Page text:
The Supreme Court ruled in the 1963 case Brady v. Maryland that if a prosecutor comes across evidence that is potentially exculpatory — a witness recantation, a negative DNA match — that evidence must be turned over to the defense. Unfortunately, the Brady rule is violated at a rate Federal Judge Alex Kozinski called “an epidemic.” In 2009, the New York State Bar Association’s Task Force on Wrongful Convictions found the practices of police or prosecutors — including several Brady violations — might have led to wrongful convictions in 31 of the 53 cases examined.
A similar commission in California, having studied reversed convictions over 10 years, put out a 2007 report finding Brady violations “a leading ground for reversal.” We cannot ever know the exact rate of violations, because when cases end in guilty pleas, as a vast majority of them do, most evidence is never seen by anyone other than the prosecutor.
Two of my colleagues recently represented a client who was accused of cashing a stolen treasury check. Toward the end of the trial, the prosecutor mentioned that the teller who had cashed the check was no longer employed.
The jury convicted.
After the conviction, my colleagues learned why that teller had been fired: She was under suspicion of cashing stolen treasury checks into unsuspecting customer accounts. Eventually, that conviction was vacated, and the case was dismissed. It’s impossible to know how much exculpatory evidence like this is buried when clients take guilty pleas. We must rely on prosecutors to seek it out with the same rigor that we would.
That won’t happen. Not because prosecutors are malicious but because they are human. I don’t believe that most prosecutors conspire to hide exculpatory evidence; they simply don’t recognize it as such. (Fans of “Serial” know of this phenomenon as “verification bias.”) Unintentional Brady violations happen all the time: a prosecutor neglects to tell defense when a complainant has a psychotic disorder; DNA found on a weapon isn’t deemed relevant because it doesn’t match anyone on the suspect list.
Moreover, even when Brady violations are discovered, they are almost never punished.
Prosecutors enjoy absolute immunity from civil liability for actions they take in their roles as prosecutors. And in 2011, in what Slate called “one of the meanest Supreme Court decisions ever,” Clarence Thomas wrote that a district attorney’s office could not be held liable for mishandling Brady evidence, even though an innocent man was nearly executed as a result. The Supreme Court has stated that it expects prosecutors’ offices and professional organizations to discipline their own violations. Studies show that this hasn’t happened, and, without additional procedural checks, it seems unlikely to start.
One partial fix to this problem would be open-file discovery, a system allowing defense access to the state’s entire file throughout the case (adjusting for witness safety). This system would ease the burden on prosecutors to play contradictory roles as judge and adversary, a combination that NYU Law Professor Rachel Barkow has called “the most significant design flaw in the federal criminal system.”
Open files would improve and accelerate plea bargaining, allowing defendants to make informed decisions, instead of the blind game of chicken we currently play. “If we were designing a government from scratch and knew that prosecutors were the final adjudicators in 97 percent of the cases, there is no way we’d let them make those determinations in secret,” Barkow said in an e-mail.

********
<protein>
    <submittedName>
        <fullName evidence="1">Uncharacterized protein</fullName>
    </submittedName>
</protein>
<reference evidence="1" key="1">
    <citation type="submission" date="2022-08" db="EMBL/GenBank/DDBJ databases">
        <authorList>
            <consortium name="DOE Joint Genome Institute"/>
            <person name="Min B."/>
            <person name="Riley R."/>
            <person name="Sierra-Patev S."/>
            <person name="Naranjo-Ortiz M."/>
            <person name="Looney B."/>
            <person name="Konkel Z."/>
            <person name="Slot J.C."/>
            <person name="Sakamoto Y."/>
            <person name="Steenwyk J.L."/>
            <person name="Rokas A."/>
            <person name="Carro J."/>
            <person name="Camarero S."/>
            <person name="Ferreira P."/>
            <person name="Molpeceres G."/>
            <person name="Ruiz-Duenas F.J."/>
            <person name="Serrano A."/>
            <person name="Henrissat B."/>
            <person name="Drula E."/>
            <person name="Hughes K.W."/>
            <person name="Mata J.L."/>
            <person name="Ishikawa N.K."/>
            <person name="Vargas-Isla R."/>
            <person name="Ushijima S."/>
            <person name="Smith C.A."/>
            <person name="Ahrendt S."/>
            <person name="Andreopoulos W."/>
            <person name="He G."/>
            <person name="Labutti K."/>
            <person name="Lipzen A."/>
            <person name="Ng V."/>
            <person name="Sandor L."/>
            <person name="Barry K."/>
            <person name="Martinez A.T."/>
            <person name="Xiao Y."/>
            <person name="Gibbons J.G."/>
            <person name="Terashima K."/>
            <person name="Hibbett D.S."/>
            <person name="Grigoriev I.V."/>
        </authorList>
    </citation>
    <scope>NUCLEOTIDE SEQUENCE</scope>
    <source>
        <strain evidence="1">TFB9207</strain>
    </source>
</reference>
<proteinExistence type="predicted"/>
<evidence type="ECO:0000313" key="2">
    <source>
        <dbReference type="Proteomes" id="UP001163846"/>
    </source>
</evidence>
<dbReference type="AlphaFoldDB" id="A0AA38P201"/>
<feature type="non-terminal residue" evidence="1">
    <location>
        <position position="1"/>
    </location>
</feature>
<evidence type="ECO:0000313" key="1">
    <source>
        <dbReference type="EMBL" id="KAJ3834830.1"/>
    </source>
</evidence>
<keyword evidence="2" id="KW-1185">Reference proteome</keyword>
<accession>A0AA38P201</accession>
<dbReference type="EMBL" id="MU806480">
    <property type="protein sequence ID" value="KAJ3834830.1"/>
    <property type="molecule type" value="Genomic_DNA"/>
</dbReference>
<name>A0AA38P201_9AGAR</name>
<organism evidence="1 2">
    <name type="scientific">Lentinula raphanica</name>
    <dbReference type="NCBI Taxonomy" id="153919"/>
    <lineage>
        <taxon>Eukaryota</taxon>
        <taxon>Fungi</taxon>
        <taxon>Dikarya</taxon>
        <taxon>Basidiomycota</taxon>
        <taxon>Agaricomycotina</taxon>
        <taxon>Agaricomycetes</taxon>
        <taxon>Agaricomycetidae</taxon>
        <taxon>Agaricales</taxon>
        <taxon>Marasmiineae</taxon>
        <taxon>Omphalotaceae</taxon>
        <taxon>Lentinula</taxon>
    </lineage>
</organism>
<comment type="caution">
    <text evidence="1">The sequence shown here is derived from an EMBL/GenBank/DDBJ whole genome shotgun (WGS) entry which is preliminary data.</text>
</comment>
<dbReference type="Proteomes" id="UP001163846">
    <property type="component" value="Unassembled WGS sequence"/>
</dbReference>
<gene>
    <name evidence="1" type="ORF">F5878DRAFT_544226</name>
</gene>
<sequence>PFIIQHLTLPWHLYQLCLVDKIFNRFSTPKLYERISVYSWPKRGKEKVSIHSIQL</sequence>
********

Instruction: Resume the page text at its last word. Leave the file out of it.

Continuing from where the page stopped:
Prosecutorial resistance to open files is a sign that “they maintain an adversarial mindset,” Barkow added, calling open-file discovery “the absolute minimum check.” The few jurisdictions that have already instituted open file policies, including North Carolina and Ohio, indicate that the policies reduced false convictions and made plea bargaining fairer.
We cannot have justice while the defense is playing blindfolded. My office recently represented a client who waited for trial from Rikers for a year and a half. When he finally reached trial, during jury selection, the prosecutor abruptly dismissed his case, revealing that despite having stated ready for trial, he’d lost contact with the complainant and could not prove his case. This was discovered only because the client held out for trial; in most cases, it never would have come to light. If recent legal proceedings following police killings of unarmed black men in Ferguson and Staten Island have shown us anything, it’s that law enforcement should not be trusted to make unbiased decisions without transparency or oversight.
A serious Brady violation surfaced during Syed’s second trial. Jay, an alleged accomplice and the prosecution’s main witness, revealed on the stand that he was testifying pursuant to an agreement with the prosecution: his cooperation in exchange for leniency and pro bono representation. Upon revealing this highly unethical arrangement, Koenig asks her legally inclined listeners, “your jaw is hanging open right now, correct?”
Again she was wrong. My colleagues and I are no longer shocked by this kind of thing. I don’t know whether a different prosecutor would have disclosed Jay’s agreement, but any defender, including Syed’s, would have found it in the case file, zeroed in on it, investigated, and used it at trial. Open-file discovery, and other commonsense reforms, could help defenders present “the strongest possible case.” They could also help prosecutors, in Holder’s words, “do justice.”